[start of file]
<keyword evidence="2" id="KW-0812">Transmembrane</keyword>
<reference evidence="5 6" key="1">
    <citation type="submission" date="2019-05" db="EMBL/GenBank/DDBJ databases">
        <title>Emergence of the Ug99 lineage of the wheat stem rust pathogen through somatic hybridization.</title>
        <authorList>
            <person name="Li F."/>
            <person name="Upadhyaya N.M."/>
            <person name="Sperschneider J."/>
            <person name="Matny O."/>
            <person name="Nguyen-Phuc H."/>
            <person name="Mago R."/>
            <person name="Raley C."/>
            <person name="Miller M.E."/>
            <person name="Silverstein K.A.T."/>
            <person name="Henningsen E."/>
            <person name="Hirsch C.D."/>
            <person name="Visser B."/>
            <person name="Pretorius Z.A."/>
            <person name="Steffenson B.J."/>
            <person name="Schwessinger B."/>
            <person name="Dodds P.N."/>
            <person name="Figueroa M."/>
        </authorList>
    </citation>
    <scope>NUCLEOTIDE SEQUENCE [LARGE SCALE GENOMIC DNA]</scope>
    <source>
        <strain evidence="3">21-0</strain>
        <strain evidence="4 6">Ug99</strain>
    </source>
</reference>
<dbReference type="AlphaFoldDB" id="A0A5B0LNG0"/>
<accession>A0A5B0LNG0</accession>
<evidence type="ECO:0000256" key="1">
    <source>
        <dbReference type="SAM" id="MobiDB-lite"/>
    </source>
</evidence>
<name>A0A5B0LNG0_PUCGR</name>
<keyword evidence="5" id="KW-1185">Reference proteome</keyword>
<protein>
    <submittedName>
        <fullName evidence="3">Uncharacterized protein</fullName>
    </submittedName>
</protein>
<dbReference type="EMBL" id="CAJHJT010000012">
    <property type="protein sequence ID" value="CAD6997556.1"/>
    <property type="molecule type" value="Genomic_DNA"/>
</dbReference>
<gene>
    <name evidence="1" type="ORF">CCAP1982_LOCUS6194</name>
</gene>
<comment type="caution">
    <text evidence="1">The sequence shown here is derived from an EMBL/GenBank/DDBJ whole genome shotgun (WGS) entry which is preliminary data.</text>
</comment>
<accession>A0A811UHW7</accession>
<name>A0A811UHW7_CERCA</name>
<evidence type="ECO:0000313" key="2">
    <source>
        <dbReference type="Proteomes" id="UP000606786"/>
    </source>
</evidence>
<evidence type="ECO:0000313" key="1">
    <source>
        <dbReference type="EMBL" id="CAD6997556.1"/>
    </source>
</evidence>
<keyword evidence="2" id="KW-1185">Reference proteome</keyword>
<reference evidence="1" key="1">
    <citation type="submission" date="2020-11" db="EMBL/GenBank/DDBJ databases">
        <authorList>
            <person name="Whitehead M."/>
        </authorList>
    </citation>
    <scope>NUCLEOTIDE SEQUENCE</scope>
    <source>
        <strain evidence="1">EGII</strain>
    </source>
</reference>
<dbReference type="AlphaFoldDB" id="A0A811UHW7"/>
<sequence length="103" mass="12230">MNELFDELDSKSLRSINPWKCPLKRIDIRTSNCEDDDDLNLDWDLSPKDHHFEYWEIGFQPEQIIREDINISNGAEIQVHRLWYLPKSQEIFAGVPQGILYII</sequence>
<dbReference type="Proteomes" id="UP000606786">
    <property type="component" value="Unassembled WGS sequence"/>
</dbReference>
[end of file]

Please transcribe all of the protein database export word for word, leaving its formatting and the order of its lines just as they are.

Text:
<keyword evidence="2" id="KW-0812">Transmembrane</keyword>
<reference evidence="5 6" key="1">
    <citation type="submission" date="2019-05" db="EMBL/GenBank/DDBJ databases">
        <title>Emergence of the Ug99 lineage of the wheat stem rust pathogen through somatic hybridization.</title>
        <authorList>
            <person name="Li F."/>
            <person name="Upadhyaya N.M."/>
            <person name="Sperschneider J."/>
            <person name="Matny O."/>
            <person name="Nguyen-Phuc H."/>
            <person name="Mago R."/>
            <person name="Raley C."/>
            <person name="Miller M.E."/>
            <person name="Silverstein K.A.T."/>
            <person name="Henningsen E."/>
            <person name="Hirsch C.D."/>
            <person name="Visser B."/>
            <person name="Pretorius Z.A."/>
            <person name="Steffenson B.J."/>
            <person name="Schwessinger B."/>
            <person name="Dodds P.N."/>
            <person name="Figueroa M."/>
        </authorList>
    </citation>
    <scope>NUCLEOTIDE SEQUENCE [LARGE SCALE GENOMIC DNA]</scope>
    <source>
        <strain evidence="3">21-0</strain>
        <strain evidence="4 6">Ug99</strain>
    </source>
</reference>
<dbReference type="AlphaFoldDB" id="A0A5B0LNG0"/>
<accession>A0A5B0LNG0</accession>
<evidence type="ECO:0000256" key="1">
    <source>
        <dbReference type="SAM" id="MobiDB-lite"/>
    </source>
</evidence>
<name>A0A5B0LNG0_PUCGR</name>
<keyword evidence="5" id="KW-1185">Reference proteome</keyword>
<protein>
    <submittedName>
        <fullName evidence="3">Uncharacterized protein</fullName>
    </submittedName>
</protein>
<dbReference type="EMBL" id="CAJHJT010000012">
    <property type="protein sequence ID" value="CAD6997556.1"/>
    <property type="molecule type" value="Genomic_DNA"/>
</dbReference>
<gene>
    <name evidence="1" type="ORF">CCAP1982_LOCUS6194</name>
</gene>
<comment type="caution">
    <text evidence="1">The sequence shown here is derived from an EMBL/GenBank/DDBJ whole genome shotgun (WGS) entry which is preliminary data.</text>
</comment>
<accession>A0A811UHW7</accession>
<name>A0A811UHW7_CERCA</name>
<evidence type="ECO:0000313" key="2">
    <source>
        <dbReference type="Proteomes" id="UP000606786"/>
    </source>
</evidence>
<evidence type="ECO:0000313" key="1">
    <source>
        <dbReference type="EMBL" id="CAD6997556.1"/>
    </source>
</evidence>
<keyword evidence="2" id="KW-1185">Reference proteome</keyword>
<reference evidence="1" key="1">
    <citation type="submission" date="2020-11" db="EMBL/GenBank/DDBJ databases">
        <authorList>
            <person name="Whitehead M."/>
        </authorList>
    </citation>
    <scope>NUCLEOTIDE SEQUENCE</scope>
    <source>
        <strain evidence="1">EGII</strain>
    </source>
</reference>
<dbReference type="AlphaFoldDB" id="A0A811UHW7"/>
<sequence length="103" mass="12230">MNELFDELDSKSLRSINPWKCPLKRIDIRTSNCEDDDDLNLDWDLSPKDHHFEYWEIGFQPEQIIREDINISNGAEIQVHRLWYLPKSQEIFAGVPQGILYII</sequence>
<dbReference type="Proteomes" id="UP000606786">
    <property type="component" value="Unassembled WGS sequence"/>
</dbReference>